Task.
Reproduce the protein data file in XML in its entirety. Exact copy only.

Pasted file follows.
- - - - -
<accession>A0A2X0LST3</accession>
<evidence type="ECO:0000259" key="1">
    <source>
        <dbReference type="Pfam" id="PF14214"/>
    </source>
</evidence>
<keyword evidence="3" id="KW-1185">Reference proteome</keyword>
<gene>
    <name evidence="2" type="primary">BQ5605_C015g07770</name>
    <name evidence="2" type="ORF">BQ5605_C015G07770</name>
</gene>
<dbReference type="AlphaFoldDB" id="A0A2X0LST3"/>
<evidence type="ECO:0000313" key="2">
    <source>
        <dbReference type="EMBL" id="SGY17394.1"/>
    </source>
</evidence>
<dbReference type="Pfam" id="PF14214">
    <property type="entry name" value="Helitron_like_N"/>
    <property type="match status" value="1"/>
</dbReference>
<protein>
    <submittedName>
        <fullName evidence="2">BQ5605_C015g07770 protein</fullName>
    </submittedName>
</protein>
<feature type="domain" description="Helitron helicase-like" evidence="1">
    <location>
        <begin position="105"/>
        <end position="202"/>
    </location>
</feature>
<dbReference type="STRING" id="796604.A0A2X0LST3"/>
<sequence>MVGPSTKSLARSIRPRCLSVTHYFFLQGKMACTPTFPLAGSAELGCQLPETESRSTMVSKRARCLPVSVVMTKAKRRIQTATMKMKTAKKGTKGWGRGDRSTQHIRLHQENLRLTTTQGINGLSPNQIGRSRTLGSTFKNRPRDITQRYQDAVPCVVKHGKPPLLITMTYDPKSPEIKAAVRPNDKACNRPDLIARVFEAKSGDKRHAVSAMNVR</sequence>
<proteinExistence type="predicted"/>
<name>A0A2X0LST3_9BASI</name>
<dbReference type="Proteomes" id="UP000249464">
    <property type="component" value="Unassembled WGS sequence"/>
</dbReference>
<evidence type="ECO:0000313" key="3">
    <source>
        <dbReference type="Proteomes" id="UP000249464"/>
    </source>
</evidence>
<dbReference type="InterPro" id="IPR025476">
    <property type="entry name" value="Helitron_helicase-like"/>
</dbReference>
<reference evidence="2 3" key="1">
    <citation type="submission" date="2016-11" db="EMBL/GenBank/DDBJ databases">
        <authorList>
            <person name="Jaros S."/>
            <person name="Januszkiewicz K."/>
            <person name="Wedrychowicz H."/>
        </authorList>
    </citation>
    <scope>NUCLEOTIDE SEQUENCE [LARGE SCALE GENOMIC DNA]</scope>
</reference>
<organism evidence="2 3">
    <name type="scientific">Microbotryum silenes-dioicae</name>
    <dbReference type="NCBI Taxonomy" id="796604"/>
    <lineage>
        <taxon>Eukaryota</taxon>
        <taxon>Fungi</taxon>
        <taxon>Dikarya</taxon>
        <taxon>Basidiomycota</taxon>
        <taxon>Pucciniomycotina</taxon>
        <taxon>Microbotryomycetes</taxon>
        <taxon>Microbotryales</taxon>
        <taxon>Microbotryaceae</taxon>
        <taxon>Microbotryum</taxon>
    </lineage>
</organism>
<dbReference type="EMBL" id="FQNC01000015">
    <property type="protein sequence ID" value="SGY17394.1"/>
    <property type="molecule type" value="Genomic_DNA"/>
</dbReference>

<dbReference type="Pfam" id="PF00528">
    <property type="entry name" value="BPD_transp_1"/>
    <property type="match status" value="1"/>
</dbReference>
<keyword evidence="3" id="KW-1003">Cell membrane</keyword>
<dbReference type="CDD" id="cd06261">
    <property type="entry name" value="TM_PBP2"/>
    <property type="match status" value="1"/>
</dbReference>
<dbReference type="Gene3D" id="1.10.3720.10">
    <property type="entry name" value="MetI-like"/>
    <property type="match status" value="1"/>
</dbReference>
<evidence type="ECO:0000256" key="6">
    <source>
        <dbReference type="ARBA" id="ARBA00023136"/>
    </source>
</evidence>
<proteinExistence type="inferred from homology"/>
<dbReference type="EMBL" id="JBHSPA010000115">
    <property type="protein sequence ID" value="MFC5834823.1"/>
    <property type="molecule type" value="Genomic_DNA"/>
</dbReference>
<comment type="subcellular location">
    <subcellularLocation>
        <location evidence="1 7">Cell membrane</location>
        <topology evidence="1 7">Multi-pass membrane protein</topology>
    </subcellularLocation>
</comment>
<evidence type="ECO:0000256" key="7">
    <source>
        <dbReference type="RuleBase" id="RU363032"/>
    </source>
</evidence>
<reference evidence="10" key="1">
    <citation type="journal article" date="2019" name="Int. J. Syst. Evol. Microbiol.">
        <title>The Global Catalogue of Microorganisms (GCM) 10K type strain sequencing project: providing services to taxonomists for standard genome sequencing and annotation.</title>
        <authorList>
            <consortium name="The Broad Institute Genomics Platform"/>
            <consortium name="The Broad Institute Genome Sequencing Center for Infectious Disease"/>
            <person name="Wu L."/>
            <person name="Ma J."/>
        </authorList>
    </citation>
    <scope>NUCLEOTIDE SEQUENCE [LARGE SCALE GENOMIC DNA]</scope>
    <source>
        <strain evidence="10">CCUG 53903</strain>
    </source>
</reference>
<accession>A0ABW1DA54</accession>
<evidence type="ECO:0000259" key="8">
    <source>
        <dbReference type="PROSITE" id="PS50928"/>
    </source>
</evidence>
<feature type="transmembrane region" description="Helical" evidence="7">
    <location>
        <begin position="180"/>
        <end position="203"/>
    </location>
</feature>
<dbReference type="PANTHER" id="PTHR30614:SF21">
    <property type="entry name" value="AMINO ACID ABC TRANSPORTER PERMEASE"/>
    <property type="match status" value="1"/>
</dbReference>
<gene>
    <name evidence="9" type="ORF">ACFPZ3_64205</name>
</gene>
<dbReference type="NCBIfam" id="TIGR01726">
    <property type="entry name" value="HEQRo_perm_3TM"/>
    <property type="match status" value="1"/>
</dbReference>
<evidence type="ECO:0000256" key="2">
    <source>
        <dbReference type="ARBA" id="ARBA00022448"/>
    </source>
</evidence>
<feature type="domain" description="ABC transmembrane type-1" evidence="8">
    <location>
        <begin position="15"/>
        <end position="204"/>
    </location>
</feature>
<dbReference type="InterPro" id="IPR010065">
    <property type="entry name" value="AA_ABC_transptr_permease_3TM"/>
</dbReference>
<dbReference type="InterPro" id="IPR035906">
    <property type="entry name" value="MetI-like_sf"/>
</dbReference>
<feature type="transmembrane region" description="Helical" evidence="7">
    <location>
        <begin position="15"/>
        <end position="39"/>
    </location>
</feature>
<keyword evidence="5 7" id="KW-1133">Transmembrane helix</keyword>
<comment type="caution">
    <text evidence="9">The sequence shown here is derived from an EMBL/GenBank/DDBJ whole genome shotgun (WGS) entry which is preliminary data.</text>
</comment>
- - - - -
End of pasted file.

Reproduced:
<accession>A0A2X0LST3</accession>
<evidence type="ECO:0000259" key="1">
    <source>
        <dbReference type="Pfam" id="PF14214"/>
    </source>
</evidence>
<keyword evidence="3" id="KW-1185">Reference proteome</keyword>
<gene>
    <name evidence="2" type="primary">BQ5605_C015g07770</name>
    <name evidence="2" type="ORF">BQ5605_C015G07770</name>
</gene>
<dbReference type="AlphaFoldDB" id="A0A2X0LST3"/>
<evidence type="ECO:0000313" key="2">
    <source>
        <dbReference type="EMBL" id="SGY17394.1"/>
    </source>
</evidence>
<dbReference type="Pfam" id="PF14214">
    <property type="entry name" value="Helitron_like_N"/>
    <property type="match status" value="1"/>
</dbReference>
<protein>
    <submittedName>
        <fullName evidence="2">BQ5605_C015g07770 protein</fullName>
    </submittedName>
</protein>
<feature type="domain" description="Helitron helicase-like" evidence="1">
    <location>
        <begin position="105"/>
        <end position="202"/>
    </location>
</feature>
<dbReference type="STRING" id="796604.A0A2X0LST3"/>
<sequence>MVGPSTKSLARSIRPRCLSVTHYFFLQGKMACTPTFPLAGSAELGCQLPETESRSTMVSKRARCLPVSVVMTKAKRRIQTATMKMKTAKKGTKGWGRGDRSTQHIRLHQENLRLTTTQGINGLSPNQIGRSRTLGSTFKNRPRDITQRYQDAVPCVVKHGKPPLLITMTYDPKSPEIKAAVRPNDKACNRPDLIARVFEAKSGDKRHAVSAMNVR</sequence>
<proteinExistence type="predicted"/>
<name>A0A2X0LST3_9BASI</name>
<dbReference type="Proteomes" id="UP000249464">
    <property type="component" value="Unassembled WGS sequence"/>
</dbReference>
<evidence type="ECO:0000313" key="3">
    <source>
        <dbReference type="Proteomes" id="UP000249464"/>
    </source>
</evidence>
<dbReference type="InterPro" id="IPR025476">
    <property type="entry name" value="Helitron_helicase-like"/>
</dbReference>
<reference evidence="2 3" key="1">
    <citation type="submission" date="2016-11" db="EMBL/GenBank/DDBJ databases">
        <authorList>
            <person name="Jaros S."/>
            <person name="Januszkiewicz K."/>
            <person name="Wedrychowicz H."/>
        </authorList>
    </citation>
    <scope>NUCLEOTIDE SEQUENCE [LARGE SCALE GENOMIC DNA]</scope>
</reference>
<organism evidence="2 3">
    <name type="scientific">Microbotryum silenes-dioicae</name>
    <dbReference type="NCBI Taxonomy" id="796604"/>
    <lineage>
        <taxon>Eukaryota</taxon>
        <taxon>Fungi</taxon>
        <taxon>Dikarya</taxon>
        <taxon>Basidiomycota</taxon>
        <taxon>Pucciniomycotina</taxon>
        <taxon>Microbotryomycetes</taxon>
        <taxon>Microbotryales</taxon>
        <taxon>Microbotryaceae</taxon>
        <taxon>Microbotryum</taxon>
    </lineage>
</organism>
<dbReference type="EMBL" id="FQNC01000015">
    <property type="protein sequence ID" value="SGY17394.1"/>
    <property type="molecule type" value="Genomic_DNA"/>
</dbReference>

<dbReference type="Pfam" id="PF00528">
    <property type="entry name" value="BPD_transp_1"/>
    <property type="match status" value="1"/>
</dbReference>
<keyword evidence="3" id="KW-1003">Cell membrane</keyword>
<dbReference type="CDD" id="cd06261">
    <property type="entry name" value="TM_PBP2"/>
    <property type="match status" value="1"/>
</dbReference>
<dbReference type="Gene3D" id="1.10.3720.10">
    <property type="entry name" value="MetI-like"/>
    <property type="match status" value="1"/>
</dbReference>
<evidence type="ECO:0000256" key="6">
    <source>
        <dbReference type="ARBA" id="ARBA00023136"/>
    </source>
</evidence>
<proteinExistence type="inferred from homology"/>
<dbReference type="EMBL" id="JBHSPA010000115">
    <property type="protein sequence ID" value="MFC5834823.1"/>
    <property type="molecule type" value="Genomic_DNA"/>
</dbReference>
<comment type="subcellular location">
    <subcellularLocation>
        <location evidence="1 7">Cell membrane</location>
        <topology evidence="1 7">Multi-pass membrane protein</topology>
    </subcellularLocation>
</comment>
<evidence type="ECO:0000256" key="7">
    <source>
        <dbReference type="RuleBase" id="RU363032"/>
    </source>
</evidence>
<reference evidence="10" key="1">
    <citation type="journal article" date="2019" name="Int. J. Syst. Evol. Microbiol.">
        <title>The Global Catalogue of Microorganisms (GCM) 10K type strain sequencing project: providing services to taxonomists for standard genome sequencing and annotation.</title>
        <authorList>
            <consortium name="The Broad Institute Genomics Platform"/>
            <consortium name="The Broad Institute Genome Sequencing Center for Infectious Disease"/>
            <person name="Wu L."/>
            <person name="Ma J."/>
        </authorList>
    </citation>
    <scope>NUCLEOTIDE SEQUENCE [LARGE SCALE GENOMIC DNA]</scope>
    <source>
        <strain evidence="10">CCUG 53903</strain>
    </source>
</reference>
<accession>A0ABW1DA54</accession>
<evidence type="ECO:0000259" key="8">
    <source>
        <dbReference type="PROSITE" id="PS50928"/>
    </source>
</evidence>
<feature type="transmembrane region" description="Helical" evidence="7">
    <location>
        <begin position="180"/>
        <end position="203"/>
    </location>
</feature>
<dbReference type="PANTHER" id="PTHR30614:SF21">
    <property type="entry name" value="AMINO ACID ABC TRANSPORTER PERMEASE"/>
    <property type="match status" value="1"/>
</dbReference>
<gene>
    <name evidence="9" type="ORF">ACFPZ3_64205</name>
</gene>
<dbReference type="NCBIfam" id="TIGR01726">
    <property type="entry name" value="HEQRo_perm_3TM"/>
    <property type="match status" value="1"/>
</dbReference>
<evidence type="ECO:0000256" key="2">
    <source>
        <dbReference type="ARBA" id="ARBA00022448"/>
    </source>
</evidence>
<feature type="domain" description="ABC transmembrane type-1" evidence="8">
    <location>
        <begin position="15"/>
        <end position="204"/>
    </location>
</feature>
<dbReference type="InterPro" id="IPR010065">
    <property type="entry name" value="AA_ABC_transptr_permease_3TM"/>
</dbReference>
<dbReference type="InterPro" id="IPR035906">
    <property type="entry name" value="MetI-like_sf"/>
</dbReference>
<feature type="transmembrane region" description="Helical" evidence="7">
    <location>
        <begin position="15"/>
        <end position="39"/>
    </location>
</feature>
<keyword evidence="5 7" id="KW-1133">Transmembrane helix</keyword>
<comment type="caution">
    <text evidence="9">The sequence shown here is derived from an EMBL/GenBank/DDBJ whole genome shotgun (WGS) entry which is preliminary data.</text>
</comment>